Profile

Cover photo
rasha kamel
17,821 followers|4,847,531 views
AboutPostsPhotosVideos

Stream

rasha kamel

Shared publicly  - 
 
"British stoats suffered a dramatic loss in genetic diversity in the 20th century but extinct British genes were preserved in the stoat population of New Zealand, a new study has found. The research reveals that stoats, which were introduced to New Zealand, have greater genetic diversity there, than in their native Britain. The results are unusual because introducing a species to a new area is usually associated with a loss in its genetic diversity".
British stoats suffered a dramatic loss in genetic diversity in the 20th century but extinct British genes were preserved in the stoat population of New Zealand, a new study has found. The research reveals that stoats, which were introduced to New Zealand, have greater genetic diversity there, than in their native Britain. The results are unusual because introducing a species to a new area is usually associated with a loss in its genetic diversit...
5
1
Charlie Richmond's profile photo
Add a comment...

rasha kamel

Shared publicly  - 
 
"Researchers have developed a large-scale sequencing technique called Genome and Transcriptome Sequencing (G&T-seq) that reveals, simultaneously, the unique genome sequence of a single cell and the activity of genes within that single cell".
5
2
Charlie Ebert's profile photoCharlie Richmond's profile photo
Add a comment...
 
"Astrophysicists have created a 3-D map of the universe that spans nearly two billion light years and is the most complete picture of our cosmic neighborhood to date".
Astrophysicists have created a 3-D map of the universe that spans nearly two billion light years and is the most complete picture of our cosmic neighborhood to date.
11
3
Davor Maksimović's profile photoCharlie Ebert's profile photoGnotic Pasta's profile photoCharlie Richmond's profile photo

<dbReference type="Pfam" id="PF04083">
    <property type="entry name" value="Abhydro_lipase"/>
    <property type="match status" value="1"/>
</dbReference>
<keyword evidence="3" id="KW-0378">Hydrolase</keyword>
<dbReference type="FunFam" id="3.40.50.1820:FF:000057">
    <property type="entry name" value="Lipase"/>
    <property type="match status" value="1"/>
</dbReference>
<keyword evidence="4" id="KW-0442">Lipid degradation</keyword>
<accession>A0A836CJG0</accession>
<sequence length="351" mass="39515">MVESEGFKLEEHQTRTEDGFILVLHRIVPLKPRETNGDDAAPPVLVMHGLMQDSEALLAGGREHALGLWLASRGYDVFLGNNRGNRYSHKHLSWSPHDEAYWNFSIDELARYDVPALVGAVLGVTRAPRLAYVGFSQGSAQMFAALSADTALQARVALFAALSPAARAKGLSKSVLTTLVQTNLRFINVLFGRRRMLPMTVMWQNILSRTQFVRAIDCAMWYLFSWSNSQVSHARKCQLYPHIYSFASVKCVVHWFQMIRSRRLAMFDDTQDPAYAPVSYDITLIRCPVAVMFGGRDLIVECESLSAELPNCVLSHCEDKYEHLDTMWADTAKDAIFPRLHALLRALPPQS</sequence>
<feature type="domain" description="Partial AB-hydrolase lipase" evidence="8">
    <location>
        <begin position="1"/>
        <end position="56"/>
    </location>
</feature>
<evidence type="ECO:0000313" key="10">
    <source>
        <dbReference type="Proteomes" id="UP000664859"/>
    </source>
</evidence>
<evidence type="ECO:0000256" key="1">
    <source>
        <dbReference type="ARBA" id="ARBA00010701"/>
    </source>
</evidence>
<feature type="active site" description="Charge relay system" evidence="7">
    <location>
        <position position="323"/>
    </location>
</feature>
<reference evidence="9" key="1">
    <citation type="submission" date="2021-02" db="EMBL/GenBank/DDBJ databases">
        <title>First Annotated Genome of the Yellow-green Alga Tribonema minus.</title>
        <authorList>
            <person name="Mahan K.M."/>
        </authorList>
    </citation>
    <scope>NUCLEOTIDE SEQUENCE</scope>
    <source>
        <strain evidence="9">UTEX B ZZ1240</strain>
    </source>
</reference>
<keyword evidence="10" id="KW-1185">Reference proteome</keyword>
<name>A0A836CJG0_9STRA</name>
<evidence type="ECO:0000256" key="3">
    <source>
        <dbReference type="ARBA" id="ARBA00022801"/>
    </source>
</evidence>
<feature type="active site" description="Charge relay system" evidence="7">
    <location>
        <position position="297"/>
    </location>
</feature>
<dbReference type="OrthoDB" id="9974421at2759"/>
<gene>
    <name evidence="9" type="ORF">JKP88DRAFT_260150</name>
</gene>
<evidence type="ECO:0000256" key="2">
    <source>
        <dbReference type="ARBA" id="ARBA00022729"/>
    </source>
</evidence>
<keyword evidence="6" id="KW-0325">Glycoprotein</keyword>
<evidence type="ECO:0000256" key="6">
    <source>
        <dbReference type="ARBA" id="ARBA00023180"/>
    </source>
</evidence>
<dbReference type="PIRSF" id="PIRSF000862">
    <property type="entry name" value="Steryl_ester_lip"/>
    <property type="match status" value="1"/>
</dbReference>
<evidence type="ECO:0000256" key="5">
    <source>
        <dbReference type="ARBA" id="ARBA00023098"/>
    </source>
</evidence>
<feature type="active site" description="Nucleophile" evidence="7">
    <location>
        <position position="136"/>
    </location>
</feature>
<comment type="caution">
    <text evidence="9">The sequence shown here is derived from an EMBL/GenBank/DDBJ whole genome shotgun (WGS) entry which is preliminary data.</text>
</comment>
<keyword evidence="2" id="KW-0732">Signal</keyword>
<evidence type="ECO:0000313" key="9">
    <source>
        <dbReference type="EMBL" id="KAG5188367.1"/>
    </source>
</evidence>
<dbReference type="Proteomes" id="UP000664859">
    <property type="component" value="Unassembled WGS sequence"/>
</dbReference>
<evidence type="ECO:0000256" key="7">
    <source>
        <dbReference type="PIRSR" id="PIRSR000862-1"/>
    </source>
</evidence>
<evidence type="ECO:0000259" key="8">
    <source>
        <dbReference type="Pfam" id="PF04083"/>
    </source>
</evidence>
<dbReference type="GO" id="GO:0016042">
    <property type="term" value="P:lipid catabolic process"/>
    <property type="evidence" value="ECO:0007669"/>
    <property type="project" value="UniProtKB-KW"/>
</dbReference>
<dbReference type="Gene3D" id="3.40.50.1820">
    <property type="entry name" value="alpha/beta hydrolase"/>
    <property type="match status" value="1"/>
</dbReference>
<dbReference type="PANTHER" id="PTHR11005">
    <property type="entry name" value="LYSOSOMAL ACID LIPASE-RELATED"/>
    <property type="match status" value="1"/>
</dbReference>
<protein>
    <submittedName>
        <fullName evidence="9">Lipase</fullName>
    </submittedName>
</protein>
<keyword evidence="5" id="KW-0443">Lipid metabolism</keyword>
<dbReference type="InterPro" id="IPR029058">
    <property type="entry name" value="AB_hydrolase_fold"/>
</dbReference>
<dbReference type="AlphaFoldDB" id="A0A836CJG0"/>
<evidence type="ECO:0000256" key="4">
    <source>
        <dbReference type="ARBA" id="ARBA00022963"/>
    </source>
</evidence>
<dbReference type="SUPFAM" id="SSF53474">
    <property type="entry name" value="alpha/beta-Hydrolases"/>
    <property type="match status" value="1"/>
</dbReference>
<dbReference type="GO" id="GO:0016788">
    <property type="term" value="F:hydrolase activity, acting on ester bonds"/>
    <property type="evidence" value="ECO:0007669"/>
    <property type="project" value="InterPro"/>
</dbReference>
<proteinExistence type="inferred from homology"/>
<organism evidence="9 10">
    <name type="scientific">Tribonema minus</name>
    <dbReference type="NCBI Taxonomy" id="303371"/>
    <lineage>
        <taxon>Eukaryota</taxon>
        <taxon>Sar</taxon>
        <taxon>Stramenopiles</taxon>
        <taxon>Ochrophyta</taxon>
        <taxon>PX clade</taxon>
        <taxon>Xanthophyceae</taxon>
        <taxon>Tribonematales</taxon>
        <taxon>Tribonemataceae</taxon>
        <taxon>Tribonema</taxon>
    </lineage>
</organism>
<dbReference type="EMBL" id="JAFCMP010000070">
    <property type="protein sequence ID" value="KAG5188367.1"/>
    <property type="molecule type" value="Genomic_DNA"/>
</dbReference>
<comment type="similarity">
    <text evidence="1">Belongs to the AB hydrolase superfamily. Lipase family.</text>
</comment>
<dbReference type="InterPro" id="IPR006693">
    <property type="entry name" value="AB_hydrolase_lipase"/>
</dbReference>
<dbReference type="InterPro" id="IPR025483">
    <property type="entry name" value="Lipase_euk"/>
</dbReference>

2 comments
 
Wow!
Add a comment...

rasha kamel

Shared publicly  - 
 
"Teasing out how slow, silent earthquakes respond to tidal forces lets researchers calculate the friction inside the fault, which could help understand when and how the more hazardous earthquakes occur".
Teasing out how slow, silent earthquakes respond to tidal forces lets researchers calculate the friction inside the fault, which could help understand when and how the more hazardous earthquakes occur.
4
1
Charlie Richmond's profile photo
Add a comment...

rasha kamel

Shared publicly  - 
 
"Automatic cameras in the Ukrainian side of the Chernobyl Exclusion Zone have provided an insight into the previously unseen secret lives of wildlife that have made the contaminated landscape their home.
Throughout 2015, the cameras will be positioned at 84 locations, allowing a team of scientists to record the type of animals passing through the area and where they make their home.
In the first four months since the cameras were deployed, the team has "trapped" more than 10,000 images of animals, suggesting the 30km zone, established shortly after the April 1986 disaster when a nuclear reactor exploded, ejecting radioactive material across the surrounding terrain and high into the atmosphere, is now home to a rich diversity of wildlife".
Scientists' camera traps offer a snapshot into the secret lives of wildlife inside the Chernobyl Exclusion Zone.
7
4
Fox Mulder's profile photoCharlie Richmond's profile photo